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Work Place | EXECUTIVE ROUNDTABLE

A Confrontation Is Just a Talk That Searches for the Truth

April 22, 2002

Executive Roundtable is a weekly column by TEC Worldwide, an international organization of more than 7,000 business owners, company presidents and chief executives. TEC members meet in small peer groups to share their business experiences and help one another solve problems in a round-table session. The following question and answer are a summary of a discussion at a recent TEC meeting in Southern California.

Question: I need to have a serious talk with my sales manager about the way he treats his people. He gets the job done in terms of the numbers, but his management style is so abrasive that we keep losing good salespeople. I've mentioned to him several times that he needs to lighten up, but it seems to go in one ear and out the other. My problem is that I'm not good at confrontation.

Consequently, I keep putting off the conversation I know I need to have. It's gotten to the point where it's keeping me awake at night and affecting my performance on the job. How can I get over my fear of confrontation?

Answer: It sounds like you have developed a severe case of "confrontophobia"--the inability to sit down with someone and hold that person accountable for what he or she is supposed to do.

Don't feel alone. Confrontation ranks high on the list of activities feared and loathed by executives at all levels, according to Susan Scott, a Seattle-based management consultant and author of the forthcoming book "Fierce Conversations." Where does this fear come from? Mainly from outdated and misguided notions about the true nature of confrontation.

Most people see confrontation as a distasteful activity that involves head-to-head conflict with another person. In reality, Scott says, confrontation involves nothing more than a mutual search for the truth. It's how you go about searching for the truth, however, that makes the difference in your ability to resolve the situation.

"Confrontation does not consist of arguing, blaming, accusing, yelling, finger pointing or any of the combative behaviors that most people attribute to it," she explains. "Instead, the process of confrontation involves two or more people getting on the same side of the table and investigating an issue together. The secret to successful confrontation is to first own your piece of the truth and then open yourself up to other truths."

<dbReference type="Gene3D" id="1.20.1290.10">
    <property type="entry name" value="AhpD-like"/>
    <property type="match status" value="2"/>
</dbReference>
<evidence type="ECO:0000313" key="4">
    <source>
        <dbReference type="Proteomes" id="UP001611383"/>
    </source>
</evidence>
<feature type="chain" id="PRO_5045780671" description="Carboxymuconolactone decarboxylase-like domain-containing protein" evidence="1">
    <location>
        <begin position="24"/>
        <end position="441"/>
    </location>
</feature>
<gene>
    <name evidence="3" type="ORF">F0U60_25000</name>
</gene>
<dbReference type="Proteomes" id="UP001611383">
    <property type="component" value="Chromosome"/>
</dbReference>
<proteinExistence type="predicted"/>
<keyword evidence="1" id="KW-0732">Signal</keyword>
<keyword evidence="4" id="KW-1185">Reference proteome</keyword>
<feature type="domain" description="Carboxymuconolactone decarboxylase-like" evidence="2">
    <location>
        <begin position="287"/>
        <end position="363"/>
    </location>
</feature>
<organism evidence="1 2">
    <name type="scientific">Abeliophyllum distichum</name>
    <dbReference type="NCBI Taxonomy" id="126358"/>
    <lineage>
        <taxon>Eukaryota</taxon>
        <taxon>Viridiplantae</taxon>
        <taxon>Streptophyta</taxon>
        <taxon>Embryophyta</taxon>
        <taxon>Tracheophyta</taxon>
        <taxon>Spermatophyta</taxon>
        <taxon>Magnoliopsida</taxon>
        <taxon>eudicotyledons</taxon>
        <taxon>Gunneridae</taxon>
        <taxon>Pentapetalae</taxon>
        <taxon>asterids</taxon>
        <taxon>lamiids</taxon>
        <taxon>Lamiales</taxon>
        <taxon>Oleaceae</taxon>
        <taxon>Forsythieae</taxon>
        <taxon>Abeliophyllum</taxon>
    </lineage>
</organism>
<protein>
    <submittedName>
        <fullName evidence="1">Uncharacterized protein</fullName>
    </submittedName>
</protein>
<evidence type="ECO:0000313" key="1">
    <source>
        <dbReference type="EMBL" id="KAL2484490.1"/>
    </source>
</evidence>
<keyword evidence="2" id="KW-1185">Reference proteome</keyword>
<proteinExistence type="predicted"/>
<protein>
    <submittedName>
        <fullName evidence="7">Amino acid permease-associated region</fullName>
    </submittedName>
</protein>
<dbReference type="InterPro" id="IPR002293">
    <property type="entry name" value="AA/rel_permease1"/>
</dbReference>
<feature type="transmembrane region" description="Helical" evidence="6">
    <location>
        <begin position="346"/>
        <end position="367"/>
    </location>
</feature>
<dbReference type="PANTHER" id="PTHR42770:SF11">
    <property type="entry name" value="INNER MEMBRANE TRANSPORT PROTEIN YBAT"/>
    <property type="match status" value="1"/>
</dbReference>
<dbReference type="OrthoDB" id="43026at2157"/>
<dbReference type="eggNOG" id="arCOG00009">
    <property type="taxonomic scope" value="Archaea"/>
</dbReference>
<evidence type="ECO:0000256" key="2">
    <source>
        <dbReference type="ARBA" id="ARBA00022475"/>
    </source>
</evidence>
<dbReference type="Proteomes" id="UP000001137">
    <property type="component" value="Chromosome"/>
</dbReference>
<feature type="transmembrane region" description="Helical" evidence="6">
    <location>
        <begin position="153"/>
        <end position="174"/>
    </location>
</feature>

To prepare for a confrontational conversation with someone, Scott recommends, first determine what you want, why you want it and whom you want it from. Then clarify in your own mind the particulars of the situation--what has happened, how you feel about it and what's at stake.

Next, examine your contribution to the problem. What have you brought to the table that might be contributing to or exacerbating the problem? Equally important, examine your feelings about the issue and the confrontation. How long have your feelings been building up? How long have you been postponing the conversation? How have your feelings been undermining your relationship with this person?

Finally, prepare what you need to say. Write an opening statement and read it aloud several times. Listen carefully to the words coming out of your mouth and consider how someone else might hear them. Keep working on your statement until you get it exactly right.

During the confrontation, present your opening statement and define reality the way you see it. Always state the issue in the first person--"This is what I saw happen, this is how I feel about it, this is what's at stake for me, and this is what I want to resolve in this conversation."

Next, ask the other person to give his or her version of reality. Listen carefully without rushing to judgment. Instead, ask probing questions to gain clarity on the person's position. Make sure the person knows that you fully understand and acknowledge his or her position and interests. No matter what the other person says, do not try to build your case. That only puts the person on the defensive and sends the message that you have a closed mind. Instead, ask as many open-ended questions as possible to get the person talking about his or her side of the story.

Once each of you understands the other's position, identify what you learned during the conversation and chart a course for action. Ask questions such as: "Where are we now on this issue? What was left unsaid that needs saying? What is our new understanding? Given this new understanding, how do we proceed from here? What do we need to do to achieve resolution?"

Once you reach agreement on a resolution, identify a method for holding each other accountable for it.

To engage in successful confrontation, focus on asking questions rather than on trying to build your case. Keep in mind that there is no one "truth"; there is only your truth and the other person's truth. The harder you work to understand each other's truths, the better your chances of achieving a satisfactory outcome.

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If there is a business issue you would like addressed in this column, contact TEC at (800) 274-2367, Ext. 3177. To learn more about TEC, visit www.teconline.com.

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